Myotherapy, What Is It?

what is myotherapy

Chronic pain originating from musculoskeletal dysfunctions/disorder (injuries that affect movement and mobility) is the leading source of disability in Australia. Musculoskeletal pain (such as headaches, back pain, knee pain, shoulder pain, arthritis, and foot pain) often has no cure and individuals who suffer from these dysfunctions are among the most affected by disability in our community. One of the most effective way to manage and treat musculoskeletal pain is myotherapy. So, what is myotherapy and why is it considered one of the best solutions for treating and/or managing musculoskeletal pain?

What is Myotherapy?

Myotherapy is a component of the multi-skilled manual therapies group used to prevent or treat myofascial pain and restricted joint movement caused by muscle or myofascia (thin, fibrous sheets of tissues that surround and separate muscles). The formal industry body definition of Myotherapy is as follows:

Myotherapy is a branch of manual therapy that involves evidence-based assessment, treatment, and rehabilitation of ‘myofascial’ pain, injury, and dysfunction.”

Myotherapists are required to complete an advanced diploma (AdvDip) in Myotherapy before they are able to start their practice. This enables them to have a greater understanding of the musculoskeletal system of the human body and to perform various clinical assessments in an effective way. Myotherapists are also highly trained in performing a wide range of hands-on massage techniques such as myofascial release, trigger point therapy, soft tissue massage, joint mobilisation, and dry needling. 

Conditions Treated

A clinical Myotherapist can successfully treat a number of injuries or conditions that result from muscular imbalances, incorrect ergonomics, strains, postural or occupational stresses, faulty biomechanics, traumatic or overuse injuries, as well as various chronic musculoskeletal disorders or illnesses. In addition to this, Myotherapists can also help those who have undergone surgery or remained inactive for an extended period to recover and return to regular activity. Here is a list of some common conditions that you may seek myotherapy treatment for:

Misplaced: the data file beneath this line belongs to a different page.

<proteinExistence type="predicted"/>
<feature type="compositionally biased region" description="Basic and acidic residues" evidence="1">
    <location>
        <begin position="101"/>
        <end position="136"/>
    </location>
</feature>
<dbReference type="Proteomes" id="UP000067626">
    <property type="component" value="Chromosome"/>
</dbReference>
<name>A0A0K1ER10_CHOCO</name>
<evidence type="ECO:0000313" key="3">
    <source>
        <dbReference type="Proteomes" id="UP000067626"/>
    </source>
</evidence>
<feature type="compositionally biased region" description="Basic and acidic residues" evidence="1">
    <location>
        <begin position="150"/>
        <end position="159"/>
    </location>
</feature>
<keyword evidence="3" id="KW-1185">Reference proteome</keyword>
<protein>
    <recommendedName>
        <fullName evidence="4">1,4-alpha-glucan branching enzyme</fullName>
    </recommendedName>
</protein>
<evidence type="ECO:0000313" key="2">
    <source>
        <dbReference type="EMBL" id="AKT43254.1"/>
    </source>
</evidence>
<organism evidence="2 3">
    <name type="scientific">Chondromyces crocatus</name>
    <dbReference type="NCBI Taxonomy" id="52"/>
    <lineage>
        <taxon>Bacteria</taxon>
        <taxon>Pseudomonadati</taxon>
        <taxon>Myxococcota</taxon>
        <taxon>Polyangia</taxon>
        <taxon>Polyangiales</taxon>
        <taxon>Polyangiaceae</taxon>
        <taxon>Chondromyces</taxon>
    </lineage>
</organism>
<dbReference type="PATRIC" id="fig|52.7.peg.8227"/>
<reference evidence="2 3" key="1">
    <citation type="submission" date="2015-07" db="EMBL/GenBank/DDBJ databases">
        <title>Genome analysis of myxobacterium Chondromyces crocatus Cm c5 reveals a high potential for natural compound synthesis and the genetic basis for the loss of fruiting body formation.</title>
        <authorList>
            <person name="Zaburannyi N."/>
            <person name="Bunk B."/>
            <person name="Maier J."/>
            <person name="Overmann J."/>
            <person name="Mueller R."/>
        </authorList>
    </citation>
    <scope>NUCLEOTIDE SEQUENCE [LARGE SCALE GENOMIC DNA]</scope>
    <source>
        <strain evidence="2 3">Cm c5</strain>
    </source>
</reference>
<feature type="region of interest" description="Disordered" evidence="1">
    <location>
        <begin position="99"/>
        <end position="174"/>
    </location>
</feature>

• headaches and migraines
  • back pain (upper and lower)
  • hip pain
  • knee pain
  • shoulder pain
  • stress and tension
  • DOMS (delayed onset muscle soreness)
  • frozen shoulder
  • shin splints
  • carpal tunnel syndrome

Myotherapists also provide much-needed support and care to pregnant women through all stage of pregnancy in the form of prenatal and postnatal care. 

Treatment Techniques Used

Myotherapists use many hands-on techniques including – remedial massage, myofascial release, and joint mobilisation; these techniques are very useful in treating conditions which involve muscles, tendons, ligaments, and fascia. However, they may employ other soft tissue manipulation techniques together with various corrective and rehabilitative exercises to treat an injury, relieve pain, improve mobility and increase performance.   

  • trigger point therapy
  • cupping
  • dry needling
  • muscle energy technique
  • neuro-dynamic mobilisation
  • taping 
  • myofascial decompression
  • positional release therapy
  • joint mobilisation and controlled articular rotation

Depending on the presenting issue, a Myotherapist may also use or recommend some specific general range of motion exercises, self-administered stretching exercises, relaxation techniques, as well as nutritional advice to prevent future complications or re-occurrence of symptoms. 

Myotherapy treatment is often used in the preventive, corrective, and rehabilitative phase of therapy with an aim to restore and maintain the normal integrity of soft tissue structures (such as muscles, tendons, ligaments, and fascia) of the body. 

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